• Help customers find their way around the store better, so they can find what they’re looking for faster.
  • Notify passersby of ongoing campaigns, offers, and sales.
  • Allow shoppers to create digital lists and use those lists to persuade them to buy other stuff. For example, if a shopper picks up a jar of peanut butter, you could send a message to the beacon-powered app with the message, “Would you like some bread to along with your peanut butter?” This can help drive more sales.
  • Drive your loyalty rewards programs.

 

Radio Frequency Identification (RFID) is also gaining traction in the marketing industry. RFID systems are composed of tags - conveniently called RFID tags - and a reader that makes use of radio waves to read them. RFID can help businesses in the following areas:

  • Inventory management;
  • Detecting theft;
  • Finding items;
  • Streamlining and potentially eliminating the checkout process;
  • Etc.

 

Ever wondered how tap-and-go payment apps like Google Pay and Apple Pay work? Well, they utilize a method of wireless data transfer called Near Field Communication (NFC). An evolution of RFID, NFC involves wireless data transfer over radio waves between two compatible devices. Unlike other wireless technologies like Bluetooth and WiFi, NFC requires much less power. That is why you can have passive devices - like the ones involved in mobile payment services - that don’t require a power source of their own and can instead be powered by an active device such as your smartphone. This is the reason why NFC can prove to be so useful in marketing. Say you run a high-street fashion store. A lady walks in looking for the perfect dress for a night out. She decides on which dress to purchase but is having a hard time trying to find the right accessories. Rather than look for a member of staff for help, she taps her phone on an NFC-powered display that takes her to the store webpage that has recommendations for suitable accessories.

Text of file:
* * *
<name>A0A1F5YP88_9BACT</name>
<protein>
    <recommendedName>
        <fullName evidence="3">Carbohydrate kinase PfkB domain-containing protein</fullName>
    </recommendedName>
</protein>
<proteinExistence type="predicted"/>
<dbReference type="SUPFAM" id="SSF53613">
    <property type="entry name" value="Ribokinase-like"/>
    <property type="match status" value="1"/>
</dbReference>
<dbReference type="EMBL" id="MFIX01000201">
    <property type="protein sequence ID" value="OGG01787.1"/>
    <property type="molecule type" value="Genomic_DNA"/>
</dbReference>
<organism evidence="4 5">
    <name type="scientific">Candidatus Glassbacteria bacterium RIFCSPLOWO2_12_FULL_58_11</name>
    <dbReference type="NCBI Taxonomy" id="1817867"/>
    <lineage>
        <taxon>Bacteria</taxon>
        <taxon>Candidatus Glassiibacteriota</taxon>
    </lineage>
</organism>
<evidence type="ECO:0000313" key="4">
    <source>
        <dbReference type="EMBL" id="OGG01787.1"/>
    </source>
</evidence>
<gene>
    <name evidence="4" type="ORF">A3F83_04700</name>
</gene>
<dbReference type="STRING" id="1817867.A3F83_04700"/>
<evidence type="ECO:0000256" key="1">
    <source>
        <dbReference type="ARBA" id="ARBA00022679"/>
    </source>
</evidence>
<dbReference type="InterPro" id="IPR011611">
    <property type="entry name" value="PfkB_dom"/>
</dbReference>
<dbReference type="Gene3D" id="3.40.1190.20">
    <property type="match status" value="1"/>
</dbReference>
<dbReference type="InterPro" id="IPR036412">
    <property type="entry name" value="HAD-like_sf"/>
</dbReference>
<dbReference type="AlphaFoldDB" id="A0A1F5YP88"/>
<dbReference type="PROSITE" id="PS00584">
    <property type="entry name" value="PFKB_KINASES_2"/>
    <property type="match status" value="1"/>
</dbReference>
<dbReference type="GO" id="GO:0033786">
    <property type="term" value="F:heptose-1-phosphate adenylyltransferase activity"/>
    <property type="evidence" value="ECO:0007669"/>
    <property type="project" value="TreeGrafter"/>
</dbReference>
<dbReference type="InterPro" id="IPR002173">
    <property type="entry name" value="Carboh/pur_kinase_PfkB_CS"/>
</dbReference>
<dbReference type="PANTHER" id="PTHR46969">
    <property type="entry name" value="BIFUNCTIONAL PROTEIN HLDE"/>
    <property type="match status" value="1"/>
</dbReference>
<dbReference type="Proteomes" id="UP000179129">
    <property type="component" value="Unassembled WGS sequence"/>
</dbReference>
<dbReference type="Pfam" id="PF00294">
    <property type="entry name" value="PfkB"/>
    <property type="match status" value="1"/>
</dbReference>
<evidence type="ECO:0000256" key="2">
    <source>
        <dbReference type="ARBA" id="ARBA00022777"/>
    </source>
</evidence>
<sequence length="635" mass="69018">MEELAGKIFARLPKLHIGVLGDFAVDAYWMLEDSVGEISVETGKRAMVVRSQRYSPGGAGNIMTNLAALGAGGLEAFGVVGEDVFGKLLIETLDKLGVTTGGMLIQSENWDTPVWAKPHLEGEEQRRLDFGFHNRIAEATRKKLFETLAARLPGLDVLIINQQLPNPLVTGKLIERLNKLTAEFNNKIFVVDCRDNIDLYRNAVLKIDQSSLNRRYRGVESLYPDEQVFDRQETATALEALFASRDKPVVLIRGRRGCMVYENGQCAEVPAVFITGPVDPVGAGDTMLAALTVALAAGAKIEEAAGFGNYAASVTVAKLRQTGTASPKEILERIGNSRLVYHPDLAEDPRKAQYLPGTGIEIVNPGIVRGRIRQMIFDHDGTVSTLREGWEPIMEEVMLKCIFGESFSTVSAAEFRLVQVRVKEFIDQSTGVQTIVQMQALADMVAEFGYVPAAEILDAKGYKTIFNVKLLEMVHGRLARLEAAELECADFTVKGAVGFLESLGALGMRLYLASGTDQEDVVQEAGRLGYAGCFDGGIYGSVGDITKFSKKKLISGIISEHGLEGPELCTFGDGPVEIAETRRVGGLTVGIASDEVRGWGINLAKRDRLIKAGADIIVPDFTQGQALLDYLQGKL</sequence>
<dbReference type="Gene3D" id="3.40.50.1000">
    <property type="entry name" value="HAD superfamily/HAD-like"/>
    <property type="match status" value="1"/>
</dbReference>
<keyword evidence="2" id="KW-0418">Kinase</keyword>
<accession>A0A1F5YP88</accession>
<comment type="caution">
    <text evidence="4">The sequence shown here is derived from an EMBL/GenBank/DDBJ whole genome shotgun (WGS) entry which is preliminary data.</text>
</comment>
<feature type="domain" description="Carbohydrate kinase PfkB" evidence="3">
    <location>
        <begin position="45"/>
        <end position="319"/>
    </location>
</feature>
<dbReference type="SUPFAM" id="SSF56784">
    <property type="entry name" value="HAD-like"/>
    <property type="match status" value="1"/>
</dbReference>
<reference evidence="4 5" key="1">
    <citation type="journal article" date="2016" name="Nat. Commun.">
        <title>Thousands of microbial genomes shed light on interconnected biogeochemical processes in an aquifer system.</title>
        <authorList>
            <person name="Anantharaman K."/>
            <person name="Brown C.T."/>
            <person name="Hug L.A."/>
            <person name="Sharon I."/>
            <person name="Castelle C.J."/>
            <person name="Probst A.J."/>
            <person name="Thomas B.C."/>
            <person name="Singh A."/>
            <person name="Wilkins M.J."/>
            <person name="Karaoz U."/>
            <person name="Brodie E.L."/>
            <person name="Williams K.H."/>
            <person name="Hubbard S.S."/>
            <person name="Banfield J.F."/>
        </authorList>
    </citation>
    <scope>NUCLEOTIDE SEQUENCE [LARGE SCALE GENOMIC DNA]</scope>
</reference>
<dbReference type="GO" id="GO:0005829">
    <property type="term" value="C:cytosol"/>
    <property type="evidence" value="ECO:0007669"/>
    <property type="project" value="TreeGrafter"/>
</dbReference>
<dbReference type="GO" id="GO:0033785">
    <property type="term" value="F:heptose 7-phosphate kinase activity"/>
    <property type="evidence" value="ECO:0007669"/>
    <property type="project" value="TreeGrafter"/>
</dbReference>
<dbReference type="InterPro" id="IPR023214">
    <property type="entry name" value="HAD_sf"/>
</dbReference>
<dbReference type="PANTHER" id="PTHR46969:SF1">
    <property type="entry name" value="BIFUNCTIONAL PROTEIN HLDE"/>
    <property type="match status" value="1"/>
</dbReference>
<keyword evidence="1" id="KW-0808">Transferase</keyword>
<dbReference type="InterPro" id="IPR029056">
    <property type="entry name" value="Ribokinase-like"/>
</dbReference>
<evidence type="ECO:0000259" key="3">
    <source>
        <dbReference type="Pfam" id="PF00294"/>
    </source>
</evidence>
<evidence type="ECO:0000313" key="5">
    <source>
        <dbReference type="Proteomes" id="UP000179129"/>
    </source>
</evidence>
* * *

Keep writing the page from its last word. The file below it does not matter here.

QR codes can also be used similarly. Unlike NFC, every smartphone these days can read QR codes, thereby making them a useful weapon in your marketing arsenal. They are cheaper to implement than NFC systems and are highly visible and easily recognizable owing to their signature look. However, QR codes have their disadvantages, including requiring good lighting conditions, opening an app to scan the code, being vulnerable to physical damage, and being much less secure. Since QR codes are ubiquitous these days, you could have a combination of an NFC tag and a QR code, so that those with phones with no NFC support can still interact with your business.

 

By now, I’m hopeful that you’re convinced of how location-based technologies can take your marketing up a few notches over traditional social-media-based digital marketing. In an era of cut-throat competition, LBM might just make potential customers knock on your door rather than your neighbor’s.

 

At Forest, we take pride in using cutting-edge technologies like location-based marketing to help boost our clients' sales. Our clients are critical to us, and we always strive to use the latest and greatest techniques to help them attract more customers. If you would like to boost your business with our help, please get in touch with us today.